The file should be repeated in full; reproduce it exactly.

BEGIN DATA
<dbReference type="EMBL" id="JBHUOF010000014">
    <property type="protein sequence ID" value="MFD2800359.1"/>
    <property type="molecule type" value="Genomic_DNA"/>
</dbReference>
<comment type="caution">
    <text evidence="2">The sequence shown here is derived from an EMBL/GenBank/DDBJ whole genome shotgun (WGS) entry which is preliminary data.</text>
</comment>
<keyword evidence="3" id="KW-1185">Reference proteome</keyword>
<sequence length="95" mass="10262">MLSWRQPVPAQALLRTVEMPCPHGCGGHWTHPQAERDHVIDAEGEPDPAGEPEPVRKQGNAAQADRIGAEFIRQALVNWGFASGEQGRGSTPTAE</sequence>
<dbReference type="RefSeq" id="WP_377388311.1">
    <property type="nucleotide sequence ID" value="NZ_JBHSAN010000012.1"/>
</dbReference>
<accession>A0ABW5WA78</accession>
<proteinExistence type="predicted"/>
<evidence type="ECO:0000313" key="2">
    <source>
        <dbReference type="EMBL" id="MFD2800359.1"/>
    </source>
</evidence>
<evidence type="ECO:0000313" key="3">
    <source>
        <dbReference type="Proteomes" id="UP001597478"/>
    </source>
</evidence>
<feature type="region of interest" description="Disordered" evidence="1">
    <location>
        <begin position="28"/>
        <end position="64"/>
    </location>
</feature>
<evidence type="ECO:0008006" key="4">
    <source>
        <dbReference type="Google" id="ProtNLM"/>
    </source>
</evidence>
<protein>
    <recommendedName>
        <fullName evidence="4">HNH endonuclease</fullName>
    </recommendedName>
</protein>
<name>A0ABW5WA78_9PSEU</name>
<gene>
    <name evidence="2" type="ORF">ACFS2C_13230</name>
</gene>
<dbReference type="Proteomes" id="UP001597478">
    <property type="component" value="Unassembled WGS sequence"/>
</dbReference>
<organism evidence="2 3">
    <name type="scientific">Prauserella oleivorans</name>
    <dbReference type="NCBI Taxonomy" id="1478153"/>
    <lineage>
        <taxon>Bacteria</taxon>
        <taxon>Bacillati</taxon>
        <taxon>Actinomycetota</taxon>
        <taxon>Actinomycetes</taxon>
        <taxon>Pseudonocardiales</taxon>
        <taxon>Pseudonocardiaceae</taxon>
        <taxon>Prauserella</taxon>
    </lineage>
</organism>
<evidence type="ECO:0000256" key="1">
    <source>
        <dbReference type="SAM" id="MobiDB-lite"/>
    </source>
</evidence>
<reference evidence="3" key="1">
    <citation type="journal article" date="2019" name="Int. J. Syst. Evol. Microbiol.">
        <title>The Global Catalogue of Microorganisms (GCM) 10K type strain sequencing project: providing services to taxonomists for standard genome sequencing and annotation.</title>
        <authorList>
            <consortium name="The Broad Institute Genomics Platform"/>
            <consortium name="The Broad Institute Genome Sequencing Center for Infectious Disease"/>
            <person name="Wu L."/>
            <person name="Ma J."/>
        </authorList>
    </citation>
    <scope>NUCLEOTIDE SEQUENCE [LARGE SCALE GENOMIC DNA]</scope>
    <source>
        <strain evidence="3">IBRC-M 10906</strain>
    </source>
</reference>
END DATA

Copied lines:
<dbReference type="EMBL" id="JBHUOF010000014">
    <property type="protein sequence ID" value="MFD2800359.1"/>
    <property type="molecule type" value="Genomic_DNA"/>
</dbReference>
<comment type="caution">
    <text evidence="2">The sequence shown here is derived from an EMBL/GenBank/DDBJ whole genome shotgun (WGS) entry which is preliminary data.</text>
</comment>
<keyword evidence="3" id="KW-1185">Reference proteome</keyword>
<sequence length="95" mass="10262">MLSWRQPVPAQALLRTVEMPCPHGCGGHWTHPQAERDHVIDAEGEPDPAGEPEPVRKQGNAAQADRIGAEFIRQALVNWGFASGEQGRGSTPTAE</sequence>
<dbReference type="RefSeq" id="WP_377388311.1">
    <property type="nucleotide sequence ID" value="NZ_JBHSAN010000012.1"/>
</dbReference>
<accession>A0ABW5WA78</accession>
<proteinExistence type="predicted"/>
<evidence type="ECO:0000313" key="2">
    <source>
        <dbReference type="EMBL" id="MFD2800359.1"/>
    </source>
</evidence>
<evidence type="ECO:0000313" key="3">
    <source>
        <dbReference type="Proteomes" id="UP001597478"/>
    </source>
</evidence>
<feature type="region of interest" description="Disordered" evidence="1">
    <location>
        <begin position="28"/>
        <end position="64"/>
    </location>
</feature>
<evidence type="ECO:0008006" key="4">
    <source>
        <dbReference type="Google" id="ProtNLM"/>
    </source>
</evidence>
<protein>
    <recommendedName>
        <fullName evidence="4">HNH endonuclease</fullName>
    </recommendedName>
</protein>
<name>A0ABW5WA78_9PSEU</name>
<gene>
    <name evidence="2" type="ORF">ACFS2C_13230</name>
</gene>
<dbReference type="Proteomes" id="UP001597478">
    <property type="component" value="Unassembled WGS sequence"/>
</dbReference>
<organism evidence="2 3">
    <name type="scientific">Prauserella oleivorans</name>
    <dbReference type="NCBI Taxonomy" id="1478153"/>
    <lineage>
        <taxon>Bacteria</taxon>
        <taxon>Bacillati</taxon>
        <taxon>Actinomycetota</taxon>
        <taxon>Actinomycetes</taxon>
        <taxon>Pseudonocardiales</taxon>
        <taxon>Pseudonocardiaceae</taxon>
        <taxon>Prauserella</taxon>
    </lineage>
</organism>
<evidence type="ECO:0000256" key="1">
    <source>
        <dbReference type="SAM" id="MobiDB-lite"/>
    </source>
</evidence>
<reference evidence="3" key="1">
    <citation type="journal article" date="2019" name="Int. J. Syst. Evol. Microbiol.">
        <title>The Global Catalogue of Microorganisms (GCM) 10K type strain sequencing project: providing services to taxonomists for standard genome sequencing and annotation.</title>
        <authorList>
            <consortium name="The Broad Institute Genomics Platform"/>
            <consortium name="The Broad Institute Genome Sequencing Center for Infectious Disease"/>
            <person name="Wu L."/>
            <person name="Ma J."/>
        </authorList>
    </citation>
    <scope>NUCLEOTIDE SEQUENCE [LARGE SCALE GENOMIC DNA]</scope>
    <source>
        <strain evidence="3">IBRC-M 10906</strain>
    </source>
</reference>